The ‘work’ Brene is referring to here is the work of being vulnerable and wow, in my experience this is the toughest work of all!
In the hardest moments of my life – losing a relationship, losing my life savings; even in the small everyday struggles of life – the pressure of a deadline, the frustration of a printer malfunction – my reactive tendency is to become defensive.
Quite the opposite of vulnerable – I blame and judge others, I can stamp my feet in childish frustration, and mostly I isolate myself. I turn away from others, I become hyper-independent, and I close down, I resist support, I clam up.
What I’ve discovered is it’s exactly in these moments that I need to reach out most. Reaching out isn’t easy. It means I have to share some or all of what’s going on for me and typically that sharing means I have to get past my shame. My shame about the role I played in the relationship breakdown, my shame for not taking responsibility for my own finances, the shame of feeling I’m not good enough/smart enough to deliver what this project needs.
Opening up also isn’t easy because, just like you, I’m wired for survival. Meaning my biological survival wiring is to avoid threat, avoid pain – when my survival wiring is activated vulnerability feels like weakness.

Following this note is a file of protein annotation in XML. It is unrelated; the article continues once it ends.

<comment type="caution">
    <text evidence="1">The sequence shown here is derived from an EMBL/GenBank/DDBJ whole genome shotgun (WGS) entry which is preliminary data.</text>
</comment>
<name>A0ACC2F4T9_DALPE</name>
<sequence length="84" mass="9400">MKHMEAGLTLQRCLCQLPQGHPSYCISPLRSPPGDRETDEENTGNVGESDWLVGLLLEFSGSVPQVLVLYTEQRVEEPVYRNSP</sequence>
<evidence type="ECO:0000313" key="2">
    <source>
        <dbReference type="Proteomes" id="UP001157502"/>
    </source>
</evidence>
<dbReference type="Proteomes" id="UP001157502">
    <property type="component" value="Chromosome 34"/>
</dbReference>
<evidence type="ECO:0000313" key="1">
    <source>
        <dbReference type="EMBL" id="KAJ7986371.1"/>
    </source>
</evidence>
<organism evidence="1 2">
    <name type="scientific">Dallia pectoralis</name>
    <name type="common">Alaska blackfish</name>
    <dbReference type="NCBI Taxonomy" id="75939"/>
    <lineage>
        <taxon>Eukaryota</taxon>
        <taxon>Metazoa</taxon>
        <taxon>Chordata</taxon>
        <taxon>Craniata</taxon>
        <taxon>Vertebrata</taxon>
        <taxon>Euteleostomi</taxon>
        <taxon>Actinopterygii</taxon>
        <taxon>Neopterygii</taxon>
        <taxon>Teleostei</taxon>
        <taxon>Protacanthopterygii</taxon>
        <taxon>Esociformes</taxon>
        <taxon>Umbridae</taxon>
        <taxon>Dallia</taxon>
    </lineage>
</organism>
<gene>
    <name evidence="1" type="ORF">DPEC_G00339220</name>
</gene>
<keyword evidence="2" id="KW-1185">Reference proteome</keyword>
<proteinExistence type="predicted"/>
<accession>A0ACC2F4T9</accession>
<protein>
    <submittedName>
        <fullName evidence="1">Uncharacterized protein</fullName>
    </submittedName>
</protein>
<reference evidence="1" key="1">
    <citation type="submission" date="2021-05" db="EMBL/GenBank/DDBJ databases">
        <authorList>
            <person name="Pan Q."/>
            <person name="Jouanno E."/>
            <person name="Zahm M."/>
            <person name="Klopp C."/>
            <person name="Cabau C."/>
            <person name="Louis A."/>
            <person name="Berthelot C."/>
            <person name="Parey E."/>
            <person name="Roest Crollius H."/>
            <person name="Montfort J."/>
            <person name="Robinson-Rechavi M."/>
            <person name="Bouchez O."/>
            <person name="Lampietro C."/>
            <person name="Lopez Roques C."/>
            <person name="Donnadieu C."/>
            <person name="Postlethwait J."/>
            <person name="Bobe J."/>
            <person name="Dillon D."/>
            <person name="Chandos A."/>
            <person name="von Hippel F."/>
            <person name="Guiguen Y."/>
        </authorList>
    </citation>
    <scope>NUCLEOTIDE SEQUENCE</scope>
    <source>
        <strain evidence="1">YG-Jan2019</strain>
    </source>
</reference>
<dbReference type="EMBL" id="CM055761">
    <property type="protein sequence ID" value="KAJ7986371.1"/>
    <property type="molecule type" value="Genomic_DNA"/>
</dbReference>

The only thing I’ve found that helps me ease out of my defensive, isolating reaction is to turn to myself first and acknowledge I’m having a hard time, turn towards myself with kindness and feel the pain, the uncomfortable feelings in my body. Feel the churning in my tummy when I’m frustrated, feel the ache of disappointment in my chest, feel the lump of sadness in my throat.
Simply be with these feelings as they’re showing up in my body in the moment and then soothe myself. Soothe my threat system with a warm touch of my hand on my chest or tummy, offer myself some kind words and reminding myself we all go through hard times like this.
When I’m able to do this, which is more and more the case with practice, then I can seek out the support I need from my partner or friends or therapist. The rewards from this ‘work’ are enormous – courage, compassion, connection and feeling fully human.
Can you relate?
With great warmth